In the same piece, Wood also disputed recent research suggesting that Homo erectus, Homo habilis and Homo rudolfensis be reclassified as a single species, so he might be called something of a species splitter, but he was hardly alone in his concerns about Homo habilis. Paleoanthropologist Ian Tattersall has also noted "the huge extension of the genus Homo, in both time and morphology." Tattersall also discussed the Leakeys' assertion that Handy Man had constructed a windbreak at Olduvai from loosely piled stones.
Handy Man had possessed a home! Later work suggested that the ring actually consisted of stones shattered and moved by the expanding roots of a tree, but at the time the additional cultural complexity implied by the windbreak was seen to support the notion that early Homo had roamed the East African savannas a very long time ago.
Another low point for Louis Leakey came with his assertion that that he'd found a human ancestor over 19 million years old. The fossil Leakey based this on, Kenyapithecopus was later identified as a fossil ape. Leakey's career probably reached its lowest point, however, at the Calico dig site in the Mojave Desert; he believed evidence from the site could prove human habitation in the New World as much as 100,000 years ago. Although the earliest possible date for human habitation in the New World has certainly been pushed back, it doesn't approach his number, and he had no reliable evidence. Even his own wife thought he'd lost his edge.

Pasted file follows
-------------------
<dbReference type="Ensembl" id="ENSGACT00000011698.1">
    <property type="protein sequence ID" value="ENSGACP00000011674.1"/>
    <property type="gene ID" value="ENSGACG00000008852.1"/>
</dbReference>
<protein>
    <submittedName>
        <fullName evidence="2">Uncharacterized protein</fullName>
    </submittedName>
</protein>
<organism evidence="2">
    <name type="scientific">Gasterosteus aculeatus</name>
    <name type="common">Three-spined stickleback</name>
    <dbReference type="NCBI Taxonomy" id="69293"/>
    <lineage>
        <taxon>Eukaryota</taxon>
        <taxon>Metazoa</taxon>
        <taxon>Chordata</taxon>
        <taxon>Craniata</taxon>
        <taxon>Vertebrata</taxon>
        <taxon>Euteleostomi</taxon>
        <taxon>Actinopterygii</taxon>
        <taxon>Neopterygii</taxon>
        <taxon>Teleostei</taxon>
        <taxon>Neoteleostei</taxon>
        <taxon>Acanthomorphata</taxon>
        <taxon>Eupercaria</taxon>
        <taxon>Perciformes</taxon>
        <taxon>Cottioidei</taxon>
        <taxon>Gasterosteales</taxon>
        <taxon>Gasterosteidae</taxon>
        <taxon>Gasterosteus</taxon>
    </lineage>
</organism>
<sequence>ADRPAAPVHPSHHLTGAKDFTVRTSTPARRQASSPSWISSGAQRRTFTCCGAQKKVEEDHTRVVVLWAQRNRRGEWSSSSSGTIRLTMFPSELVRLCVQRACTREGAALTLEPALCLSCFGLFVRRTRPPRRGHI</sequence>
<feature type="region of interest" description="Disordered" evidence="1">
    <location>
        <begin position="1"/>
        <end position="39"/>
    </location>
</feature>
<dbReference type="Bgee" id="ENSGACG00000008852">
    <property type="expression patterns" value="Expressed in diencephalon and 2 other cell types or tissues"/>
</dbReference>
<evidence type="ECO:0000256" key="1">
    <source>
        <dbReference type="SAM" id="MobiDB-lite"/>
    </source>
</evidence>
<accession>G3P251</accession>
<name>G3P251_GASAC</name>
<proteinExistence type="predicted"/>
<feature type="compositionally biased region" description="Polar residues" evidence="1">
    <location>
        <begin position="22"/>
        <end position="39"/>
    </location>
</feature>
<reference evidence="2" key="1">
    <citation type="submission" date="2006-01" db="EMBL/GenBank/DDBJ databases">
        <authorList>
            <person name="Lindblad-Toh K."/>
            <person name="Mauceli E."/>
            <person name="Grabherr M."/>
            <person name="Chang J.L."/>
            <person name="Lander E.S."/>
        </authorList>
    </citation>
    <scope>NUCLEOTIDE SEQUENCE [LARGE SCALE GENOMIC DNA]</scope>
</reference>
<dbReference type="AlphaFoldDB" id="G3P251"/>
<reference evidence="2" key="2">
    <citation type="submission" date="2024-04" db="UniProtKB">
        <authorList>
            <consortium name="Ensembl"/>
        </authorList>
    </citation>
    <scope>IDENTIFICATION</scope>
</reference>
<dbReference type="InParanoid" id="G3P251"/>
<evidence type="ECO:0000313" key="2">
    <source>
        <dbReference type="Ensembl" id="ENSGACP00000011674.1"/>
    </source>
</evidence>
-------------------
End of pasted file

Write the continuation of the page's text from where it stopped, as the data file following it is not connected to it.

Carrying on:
Part of Louis Leakey's trouble was his inability to sustain a long-term devotion to any one thing (including marriage). He deserted his first wife for Mary Nicol (later Mary Leakey), and womanized throughout his second marriage, which likely contributed more to his separation from Mary Leakey than the Calico fiasco. For decades, he spread himself too thin between too many fossil digs, museum posts, fundraisers and lectures. Through it all, he suffered multiple heart attacks, injuries, and even blood clots in his brain. Encouragement to slow down from his family and physicians fell on deaf ears. But Louis Leakey's wide assortment of interests had a positive side: He encouraged a variety of research projects throughout his life, including Jane Goodall's chimpanzee studies and Dian Fossey's mountain gorilla studies — which may very well have saved that species from extinction. Though he sometimes worked as a government spy and helped prosecute suspected Kenyan revolutionaries, he pushed for desegregation, and opened museum doors to native Africans, much to the annoyance of European expatriates.
Perhaps Louis Leakey's greatest gift was his charisma. The 1959 discovery of "Zinj" meant close connections with the National Geographic Society, and another society paid for his participation in the University of Chicago's Darwin Centennial celebration. Leakey wisely made the best of his first trip to the United States, delivering 66 lectures at 17 different universities in a single month. Audiences packed auditoriums to hear him speak. He used the lecture fees and donations to fund more fieldwork, and kept looking for more protégés. Were it not for Louis Leakey, many of the best minds in paleoanthropology might never have been inspired, and many of the best finds might never have been made.
Narrative text and graphic design © by Michon Scott - Updated June 27, 2015